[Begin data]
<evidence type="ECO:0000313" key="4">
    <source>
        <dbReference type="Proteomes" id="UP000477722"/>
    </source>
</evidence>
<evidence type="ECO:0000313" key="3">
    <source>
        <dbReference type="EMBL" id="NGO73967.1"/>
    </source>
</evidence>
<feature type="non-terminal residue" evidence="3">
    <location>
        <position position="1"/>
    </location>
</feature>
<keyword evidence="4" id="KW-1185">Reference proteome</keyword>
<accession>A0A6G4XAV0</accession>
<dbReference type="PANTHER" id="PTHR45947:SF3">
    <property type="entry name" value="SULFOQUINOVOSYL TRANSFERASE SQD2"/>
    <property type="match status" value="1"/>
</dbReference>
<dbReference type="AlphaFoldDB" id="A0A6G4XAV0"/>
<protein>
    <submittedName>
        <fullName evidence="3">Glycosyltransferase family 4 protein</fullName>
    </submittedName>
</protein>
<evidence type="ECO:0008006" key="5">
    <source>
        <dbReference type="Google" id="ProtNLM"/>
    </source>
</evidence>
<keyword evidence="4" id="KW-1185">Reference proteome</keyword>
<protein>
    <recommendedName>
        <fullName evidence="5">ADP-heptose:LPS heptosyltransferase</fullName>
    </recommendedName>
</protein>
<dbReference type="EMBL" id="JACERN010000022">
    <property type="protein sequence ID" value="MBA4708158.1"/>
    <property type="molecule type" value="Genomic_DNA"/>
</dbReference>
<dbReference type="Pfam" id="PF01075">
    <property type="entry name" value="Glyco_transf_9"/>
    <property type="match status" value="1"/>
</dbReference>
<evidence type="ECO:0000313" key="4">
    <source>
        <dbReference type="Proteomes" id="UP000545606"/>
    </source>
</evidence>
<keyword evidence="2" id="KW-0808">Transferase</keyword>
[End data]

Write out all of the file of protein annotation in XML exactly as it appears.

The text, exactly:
<evidence type="ECO:0000313" key="4">
    <source>
        <dbReference type="Proteomes" id="UP000477722"/>
    </source>
</evidence>
<evidence type="ECO:0000313" key="3">
    <source>
        <dbReference type="EMBL" id="NGO73967.1"/>
    </source>
</evidence>
<feature type="non-terminal residue" evidence="3">
    <location>
        <position position="1"/>
    </location>
</feature>
<keyword evidence="4" id="KW-1185">Reference proteome</keyword>
<accession>A0A6G4XAV0</accession>
<dbReference type="PANTHER" id="PTHR45947:SF3">
    <property type="entry name" value="SULFOQUINOVOSYL TRANSFERASE SQD2"/>
    <property type="match status" value="1"/>
</dbReference>
<dbReference type="AlphaFoldDB" id="A0A6G4XAV0"/>
<protein>
    <submittedName>
        <fullName evidence="3">Glycosyltransferase family 4 protein</fullName>
    </submittedName>
</protein>
<evidence type="ECO:0008006" key="5">
    <source>
        <dbReference type="Google" id="ProtNLM"/>
    </source>
</evidence>
<keyword evidence="4" id="KW-1185">Reference proteome</keyword>
<protein>
    <recommendedName>
        <fullName evidence="5">ADP-heptose:LPS heptosyltransferase</fullName>
    </recommendedName>
</protein>
<dbReference type="EMBL" id="JACERN010000022">
    <property type="protein sequence ID" value="MBA4708158.1"/>
    <property type="molecule type" value="Genomic_DNA"/>
</dbReference>
<dbReference type="Pfam" id="PF01075">
    <property type="entry name" value="Glyco_transf_9"/>
    <property type="match status" value="1"/>
</dbReference>
<evidence type="ECO:0000313" key="4">
    <source>
        <dbReference type="Proteomes" id="UP000545606"/>
    </source>
</evidence>
<keyword evidence="2" id="KW-0808">Transferase</keyword>